Another great DBW digital publishing conference is behind us, and once again the future looks good for books. Digital books, print books, subscribed books, enhanced books…the industry, the authors, and the consumers are on fire for them, regardless of the format they choose to work in.
The buzzwords this year were direct-to-consumer book sales, ebook subscriptions, and marketing and discovery. Whereas D2C was a large focus at last year’s Digital Book World Conference as well, the process then seemed to be to get publishers to create their own branded webstores to sell their titles; it didn’t take off, largely because getting readers to remember at least the title and author is enough, but asking them to remember the publisher in order to buy directly was a little too much. eBook subscriptions were a major discussion point this year, especially with the growth of Oyster and Scribd, but the inherent problems with the model came up a lot, namely that libraries are already offering ebook lending without the monthly fee. Finally, the ever-important book discovery was another often discussed topic, with very interesting data points presented in a number of panels.
Good e-Reader sat down with Tim O’Reilly, CEO of O’Reilly media, to ask his thoughts on some of these buzzwords. Given his experience with subscription ebooks through Safari Books, O’Reilly explained where some of the reluctance to adopt even the current models comes from.
“One reason they didn’t pick up, I think, was people couldn’t figure out if the math word work, the math on revenue. The way we do it on Safari is we take your subscription and say, ‘What books did you read?’ We’ve gone to a very extensive percent-based model, times the price. If you consumed one book and you paid us for the month, all of the revenue gets attributed to that one book. If you read a hundred books, that revenue gets spread [to the publishers] across those one hundred books. Each one will get one percent of the revenue.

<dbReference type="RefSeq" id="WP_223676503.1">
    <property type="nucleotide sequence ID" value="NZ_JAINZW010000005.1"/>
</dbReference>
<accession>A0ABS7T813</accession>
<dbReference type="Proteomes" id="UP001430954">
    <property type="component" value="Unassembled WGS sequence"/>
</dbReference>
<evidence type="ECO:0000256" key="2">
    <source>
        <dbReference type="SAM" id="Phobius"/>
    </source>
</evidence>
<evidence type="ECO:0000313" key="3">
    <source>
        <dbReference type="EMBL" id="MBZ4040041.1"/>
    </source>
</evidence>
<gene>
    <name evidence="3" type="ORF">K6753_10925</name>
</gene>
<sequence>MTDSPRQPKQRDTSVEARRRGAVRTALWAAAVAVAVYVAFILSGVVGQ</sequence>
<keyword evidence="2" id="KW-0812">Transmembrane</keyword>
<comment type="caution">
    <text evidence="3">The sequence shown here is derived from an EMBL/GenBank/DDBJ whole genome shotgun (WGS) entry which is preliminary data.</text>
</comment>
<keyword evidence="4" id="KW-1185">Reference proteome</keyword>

“What we’ve found in general is that the revenue per book from Safari is actually comparable or higher than the revenue of an actual sale. One of the things that’s also true about pricing of books is that people buy more than they read. Isn’t that true of print too? How many books do you buy and never read, or buy them and read a little bit. If we held print to the same standards that we hold digital to, getting trust in the math is the biggest thing that holds people back from the model.”
O’Reilly also presented a keynote earlier in the conference on book discovery, and he holds that one of the largest factors in book promotion is still the sense of community that readers have around a particular title or author. He explained in the interview, referencing his keynote, that author John Green has an incredible community of fans because he’s actively engaged not only with his own readers, but with other authors, in a similar way as his YouTube channels has helped launch other YouTube channels through support and features.
“John Green is doing what we all need to be doing,” O’Reilly said.
Overall, the energy that events like this bring forward into publishing make this yet again an exciting time to be in the book business. The consensus–stated repeatedly–was that the ebook revolution has only just begun, and that the rate of change taking place is faster than it ever has been.
“There’s a lot to learn, a lot to experiment with.”